When Adrian opened his eyes, he found himself still clad in the neoprene wetsuit, lying on a gurney in the emergency room, as near as he could tell.  He had never felt so exhausted in his life, and his face was burning from the stings of the jellyfish.  His right arm felt sore and bruised.  A nurse taking his blood pressure looked up and smiled when she saw he was awake.

“How are you feeling, Mr. McAllister?”

“I’ve been better, “he said.  Then he remembered the old salt he had been trying to save.  “Is the other man okay?”

“They’re looking him over now, but most likely it’s just a case of hypothermia and exhaustion,” she  told him. “The other people you were with are fine too.  They’re out in the waiting room.”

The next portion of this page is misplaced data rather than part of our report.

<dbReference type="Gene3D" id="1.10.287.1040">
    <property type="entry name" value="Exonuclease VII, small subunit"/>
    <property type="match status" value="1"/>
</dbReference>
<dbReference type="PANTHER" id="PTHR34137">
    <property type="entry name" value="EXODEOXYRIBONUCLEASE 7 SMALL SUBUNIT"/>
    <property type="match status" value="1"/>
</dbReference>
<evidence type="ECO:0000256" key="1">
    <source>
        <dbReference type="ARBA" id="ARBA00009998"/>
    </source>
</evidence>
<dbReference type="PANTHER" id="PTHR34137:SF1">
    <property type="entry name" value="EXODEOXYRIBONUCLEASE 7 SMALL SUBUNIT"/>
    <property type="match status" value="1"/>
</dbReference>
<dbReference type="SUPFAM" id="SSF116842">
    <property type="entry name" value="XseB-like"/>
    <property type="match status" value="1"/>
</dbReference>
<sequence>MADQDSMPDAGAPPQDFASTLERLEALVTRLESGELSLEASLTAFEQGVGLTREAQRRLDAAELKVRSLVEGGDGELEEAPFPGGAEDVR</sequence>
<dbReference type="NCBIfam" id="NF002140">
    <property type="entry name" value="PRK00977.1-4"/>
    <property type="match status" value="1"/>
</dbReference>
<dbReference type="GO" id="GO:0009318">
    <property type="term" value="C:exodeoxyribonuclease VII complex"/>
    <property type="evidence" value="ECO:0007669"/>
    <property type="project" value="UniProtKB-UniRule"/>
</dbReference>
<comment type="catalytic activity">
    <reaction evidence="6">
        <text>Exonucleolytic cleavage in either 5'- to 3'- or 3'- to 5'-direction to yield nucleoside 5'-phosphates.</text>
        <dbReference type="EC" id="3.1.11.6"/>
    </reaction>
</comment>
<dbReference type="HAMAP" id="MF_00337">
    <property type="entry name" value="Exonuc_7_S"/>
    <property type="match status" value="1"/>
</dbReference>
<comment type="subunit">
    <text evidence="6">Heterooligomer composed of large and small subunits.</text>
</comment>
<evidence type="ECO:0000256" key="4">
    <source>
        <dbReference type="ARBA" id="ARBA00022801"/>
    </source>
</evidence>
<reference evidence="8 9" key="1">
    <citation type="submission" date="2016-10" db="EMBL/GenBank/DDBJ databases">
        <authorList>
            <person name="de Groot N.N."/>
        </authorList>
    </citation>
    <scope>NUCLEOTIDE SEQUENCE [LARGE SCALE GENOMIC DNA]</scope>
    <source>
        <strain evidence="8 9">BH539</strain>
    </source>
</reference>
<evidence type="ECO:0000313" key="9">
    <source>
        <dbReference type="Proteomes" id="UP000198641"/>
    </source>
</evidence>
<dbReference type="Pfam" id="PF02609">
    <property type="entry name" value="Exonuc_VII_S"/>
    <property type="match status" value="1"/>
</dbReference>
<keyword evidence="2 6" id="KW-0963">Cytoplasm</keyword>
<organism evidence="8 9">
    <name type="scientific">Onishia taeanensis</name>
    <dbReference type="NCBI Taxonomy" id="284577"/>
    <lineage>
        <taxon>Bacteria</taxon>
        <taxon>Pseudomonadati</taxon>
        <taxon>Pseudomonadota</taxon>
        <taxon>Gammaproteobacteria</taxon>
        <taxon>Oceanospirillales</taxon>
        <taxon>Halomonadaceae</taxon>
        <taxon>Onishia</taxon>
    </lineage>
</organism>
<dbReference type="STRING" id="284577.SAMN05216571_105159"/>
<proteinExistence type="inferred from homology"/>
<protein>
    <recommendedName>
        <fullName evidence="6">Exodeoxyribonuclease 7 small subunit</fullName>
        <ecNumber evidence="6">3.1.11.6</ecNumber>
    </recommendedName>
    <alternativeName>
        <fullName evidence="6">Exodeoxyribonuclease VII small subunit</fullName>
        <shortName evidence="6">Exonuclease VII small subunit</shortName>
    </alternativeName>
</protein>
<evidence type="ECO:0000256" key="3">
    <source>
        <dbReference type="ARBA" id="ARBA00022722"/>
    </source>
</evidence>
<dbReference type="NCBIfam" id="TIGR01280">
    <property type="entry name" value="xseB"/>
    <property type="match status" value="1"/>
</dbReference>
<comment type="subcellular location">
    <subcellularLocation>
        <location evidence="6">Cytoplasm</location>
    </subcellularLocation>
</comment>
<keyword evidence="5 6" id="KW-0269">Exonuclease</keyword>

“That’s good.”  Adrian closed his eyes again and let his mind wrap around everything that had happened. “How did I get out of the water anyway?  Do you know?  The last thing I remember before blacking out is someone grabbing my arm.”

“Just rest, Mr. McAllister.  Your friends will fill you in on the details later.”

That sounded like a good idea to Adrian. Before falling back to sleep, he reached over to his sore right arm with his left hand.  He felt what he could have sworn were tooth marks in the neoprene.